WSU Faculty Member Researching, Teaching During University of Cambridge Fellowship

OGDEN, Utah – A Weber State University faculty member is in the midst of a fellowship that has her conducting research and teaching in the United Kingdom.

Mary V. Wrenn, associate professor of economics at WSU, began her activities in early October at Girton College at the University of Cambridge after earning the Joan Robinson Research Fellowship in Heterodox Economics.

“I am absolutely thrilled about the fellowship, especially the nature of the fellowship — specifically created for research in heterodox economics,” Wrenn said. “It is one of the first research fellowships in the world specifically designated for heterodox economics.”

While there is no universally accepted definition or scope of heterodox economics, it embraces an interdisciplinary approach to the study of economics as a social science that is intimately and indelibly connected to other social sciences, such as political science, anthropology and history. It advocates for a pluralistic approach to the methodology, study and teaching of economics.

Wrenn’s current research focuses on certain concepts within the historical context of the 1970s to the present. “My hope is that my research will help shine a light on the types of choices individuals make based on the historical, political and economic context in which they live,” she said.

In addition to pursuing her own research, Wrenn conducts undergraduate teaching on behalf of the college on a wide range of economic topics. The teaching is in the form of small group tutorials known as supervisions, during which Wrenn and the students work through problems together, discuss class material in greater detail and resolve any questions students might have with their class lectures.

Wrenn applied for the fellowship last year after seeing an e-mail post about it. “Right away, I knew it was an opportunity I would love to have,” she said. After filling out an application, sending research documents and flying to Cambridge for an interview, Wrenn received the fellowship.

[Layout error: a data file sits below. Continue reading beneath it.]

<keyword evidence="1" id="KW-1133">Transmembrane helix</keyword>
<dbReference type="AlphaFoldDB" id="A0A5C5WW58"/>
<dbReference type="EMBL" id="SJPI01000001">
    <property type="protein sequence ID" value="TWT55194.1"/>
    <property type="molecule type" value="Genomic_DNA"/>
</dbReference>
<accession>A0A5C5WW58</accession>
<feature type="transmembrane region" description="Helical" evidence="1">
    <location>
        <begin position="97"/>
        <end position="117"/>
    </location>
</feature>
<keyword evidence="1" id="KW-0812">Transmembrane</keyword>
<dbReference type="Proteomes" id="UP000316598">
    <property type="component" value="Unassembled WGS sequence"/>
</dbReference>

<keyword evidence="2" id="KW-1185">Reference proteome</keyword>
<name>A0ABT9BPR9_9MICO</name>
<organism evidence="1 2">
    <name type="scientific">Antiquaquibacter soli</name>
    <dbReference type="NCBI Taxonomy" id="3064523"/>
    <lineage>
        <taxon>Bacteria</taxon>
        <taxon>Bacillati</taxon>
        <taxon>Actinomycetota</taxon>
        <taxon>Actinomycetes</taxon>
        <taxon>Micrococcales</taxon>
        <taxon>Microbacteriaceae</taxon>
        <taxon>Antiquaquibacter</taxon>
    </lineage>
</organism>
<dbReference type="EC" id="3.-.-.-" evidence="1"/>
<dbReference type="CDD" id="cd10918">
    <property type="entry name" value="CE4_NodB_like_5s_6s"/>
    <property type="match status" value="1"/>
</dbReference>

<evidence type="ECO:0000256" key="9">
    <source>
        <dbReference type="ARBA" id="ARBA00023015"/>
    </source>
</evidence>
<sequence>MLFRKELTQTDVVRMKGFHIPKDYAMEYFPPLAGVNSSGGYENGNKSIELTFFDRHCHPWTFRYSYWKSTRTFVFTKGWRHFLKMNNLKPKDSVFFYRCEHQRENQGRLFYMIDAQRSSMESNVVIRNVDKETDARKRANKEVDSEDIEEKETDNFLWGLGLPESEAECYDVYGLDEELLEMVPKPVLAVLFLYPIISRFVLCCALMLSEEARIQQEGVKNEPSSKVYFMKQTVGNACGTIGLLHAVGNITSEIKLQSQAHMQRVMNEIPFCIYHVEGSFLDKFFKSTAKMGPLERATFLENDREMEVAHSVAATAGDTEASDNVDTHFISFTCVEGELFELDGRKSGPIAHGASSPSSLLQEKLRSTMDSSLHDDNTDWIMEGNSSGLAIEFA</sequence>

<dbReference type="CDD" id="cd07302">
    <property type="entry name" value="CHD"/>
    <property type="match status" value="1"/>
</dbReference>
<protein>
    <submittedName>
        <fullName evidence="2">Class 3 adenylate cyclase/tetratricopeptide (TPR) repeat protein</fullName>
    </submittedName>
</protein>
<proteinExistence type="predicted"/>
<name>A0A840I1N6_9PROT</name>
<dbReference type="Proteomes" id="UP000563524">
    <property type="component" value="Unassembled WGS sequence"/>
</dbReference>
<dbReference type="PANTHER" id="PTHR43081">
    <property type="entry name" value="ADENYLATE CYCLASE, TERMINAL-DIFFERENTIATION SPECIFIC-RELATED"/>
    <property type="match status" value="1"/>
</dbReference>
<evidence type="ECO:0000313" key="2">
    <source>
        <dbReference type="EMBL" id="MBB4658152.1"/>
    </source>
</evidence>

“I was very cautious about my hopes for the fellowship, as it is the only fellowship of which I’ve ever heard specifically created for a heterodox economist. There are many talented heterodox economists throughout the world; I knew the competition would be fierce,” she said.

The fellowship, which is jointly supported by Girton College and the Cambridge Political Economy Society Trust, is renewable for multiple years. It typically is awarded to researchers at an early stage in their academic careers and who recently have completed a PhD or are close to completion.

WSU has offered Wrenn two years of leave to pursue this opportunity. When she returns, Wrenn’s students at WSU will benefit from her continued research, her work with faculty at Cambridge whose work she has drawn from in the past, and her exposure to different instructional models, according to Doris Geide-Stevenson, economics professor and chair of the economics department.

“The role she plays obviously will be strengthened by her experience at Cambridge University. For her to work with people who do research along the same lines is a real opportunity. When people get that opportunity and develop these networks, they are really energized about their areas of study and their areas of instruction,” she said.

Geide-Stevenson noted that the Cambridge experience will bolster Wrenn, who already is well versed in various schools of economic thought, as she teaches a History of Economic Thought course. “With that, she fills a unique niche in our department and makes a strong contribution to exposing students to various methods of analysis in economics,” Geide-Stevenson said. “That class, in particular, draws on many different schools of thought that she can bring back into the classroom from her fellowship.”

Jeff Steagall, dean of WSU’s John B. Goddard School of Business & Economics, said that any teaching abroad “makes you become a better teacher. You have to challenge all assumptions regarding who your audience is, and we all need to pay more and more attention to those things.”

Steagall noted that Wrenn’s fellowship validates that WSU’s faculty “is as good as any in the world.”

“Mary is in a unique position because the person who goes to Cambridge has to teach traditional economics and heterodox economics, and a person who can wear both of those hats, especially at the Cambridge level, is very rare,” he said. “She is a young scholar and has made a name for herself on an international scale.”

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Mary Wrenn, associate economics professor 

Doris Geide-Stevenson, economics department chair
801-626-7634 • 

Jeff Steagall, dean, John B. Goddard School of Business & Economics
801-626-7253 •

Brice Wallace, office of Media Relations
801-626-7212 •